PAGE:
March 04, 2013
The Mystery of Sight
Blind tadpoles can regenerate nerves to gain vision from tail.
When researchers from Tufts University wanted to investigate the plasticity of the brain — how it can be pushed beyond typical usage — they turned to blind tadpoles.
And what they found was the regenerative creatures' visual capacity had a remarkable ability to adapt, reports The Scientist.
When the scientists surgically removed the eyes of the tadpole, and grafted embryonic eye precursor tissue to the tail, the grafted tissue grew into eyes (known as ectopic eyes), developing nerves that imbedded into the tail tissue.
In some tadpoles, the nerves extended into the spinal cord. None of the nerves connected back to the tadpole's brains.
The lead researchers, Michael Levin and Douglas Blackiston tested the capability of the ectopic eyes by shining a red LED light in one area of the tadpole's habitat, and a blue LED in another area. A slight electric shock was associated with the red area, "teaching" the amphibians to avoid it.
Criteria for successful learning was if a tadpole spent under 10 percent of their time receiving shocks, with a result of 70 percent of post-training time spent avoiding the red LED area.
What happened next was unprecedented. The tadpoles with nerves that reached the spinal cord could see the difference between two colors of LED lights with their new, ectopic eyes. In fact, they were the only successful learners.
Says Levin, "We showed the ectopic eyes don’t need to connect directly to the brain" to see and to learn.
Although the tadpole's brain is wired to process visual information through the optic nerve, this study shows that may not be the only way for visual stimuli to be understood. What is still a mystery to the researchers is how the brain is processing that information.
Next steps for Levin and Blackiston will be unraveling that mystery, tracking how the ectopic eyes send signals to the brain.
The research could potentially inform the development and design of functioning artificial and regenerated body parts, says neurobiologist Günther Zupanc of Northeastern University.
Although not involved in the study, he offers that the team's research will be helpful in understanding what the body needs to get the man-made limbs and organs to work properly.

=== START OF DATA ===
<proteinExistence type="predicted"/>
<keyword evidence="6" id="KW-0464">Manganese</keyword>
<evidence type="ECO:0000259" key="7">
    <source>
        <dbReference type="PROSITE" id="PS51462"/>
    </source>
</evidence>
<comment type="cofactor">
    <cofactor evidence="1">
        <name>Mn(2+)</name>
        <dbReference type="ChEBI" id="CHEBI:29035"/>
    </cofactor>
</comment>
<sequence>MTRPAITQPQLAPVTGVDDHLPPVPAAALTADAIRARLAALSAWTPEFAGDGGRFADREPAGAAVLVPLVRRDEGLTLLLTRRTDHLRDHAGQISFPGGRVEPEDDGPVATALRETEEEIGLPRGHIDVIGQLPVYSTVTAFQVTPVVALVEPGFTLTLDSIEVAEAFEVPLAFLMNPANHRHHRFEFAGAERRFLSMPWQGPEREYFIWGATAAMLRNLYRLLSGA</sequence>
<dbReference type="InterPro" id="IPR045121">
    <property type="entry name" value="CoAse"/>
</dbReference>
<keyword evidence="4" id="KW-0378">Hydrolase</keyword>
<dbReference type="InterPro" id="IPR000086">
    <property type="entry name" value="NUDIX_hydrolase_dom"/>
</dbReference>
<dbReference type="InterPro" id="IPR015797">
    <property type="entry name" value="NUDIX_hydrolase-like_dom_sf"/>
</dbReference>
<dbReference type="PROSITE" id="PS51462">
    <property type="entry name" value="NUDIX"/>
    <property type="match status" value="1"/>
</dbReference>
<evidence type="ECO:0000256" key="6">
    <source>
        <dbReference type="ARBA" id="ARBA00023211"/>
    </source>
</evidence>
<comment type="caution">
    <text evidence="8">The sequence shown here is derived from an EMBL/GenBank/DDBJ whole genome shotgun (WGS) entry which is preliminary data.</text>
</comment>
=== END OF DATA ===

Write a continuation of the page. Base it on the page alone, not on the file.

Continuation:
Story and Photo found at : msn.com.
John 9:25 (CEV)
All I know is that I used to be blind, but now I can see.
John 9:39 (NLT)
Then Jesus told him, “I entered this world to render judgment – to give sight to the blind and to show those who think they see that they are blind.
What does today’s God’s story teach us about blindness and sight?
In this passage in John, Jesus heals a man who was blind from birth. The Pharisees could not understand how this man could now see. They sent for the man’s parents to confirm that he had indeed always been blind. And the Pharisees insisted that Jesus must be a sinner because the healing took place on the Sabbath. The Pharisees were the ones who were truly blind.
How can I connect today’s story and God’s story to my life?
In today’s news story, the scientists admit that they cannot comprehend the mystery of how these ectopic (out of place) eyes can possibly be sending signals to the brain of the blind tadpoles. It’s a thrilling admission; God’s creation is full of amazing mysteries. And as for me, I am thrilled by the Scripture passage – All I know is:
- God created me a little lower than the angels.
- He loves me so much that he sent his Son to die for my sins.
- I used to be ‘blind’ but now I can see.
- God is continually transforming me to be more like him.
How can I connect today’s story, God’s story and my story to others?
I have friends and family members who are ‘blind.’ Science stories like today’s story can be a great doorway to help connect God’s story to their stories. Scientists cannot explain every mystery, because ultimately God’s creation is beyond comprehension. I can share today’s news story with someone who appreciates the challenges and wonders of science. I can share how God has impacted my life. I can listen to their stories. And I can pray that God will open their eyes so that they can ‘see.’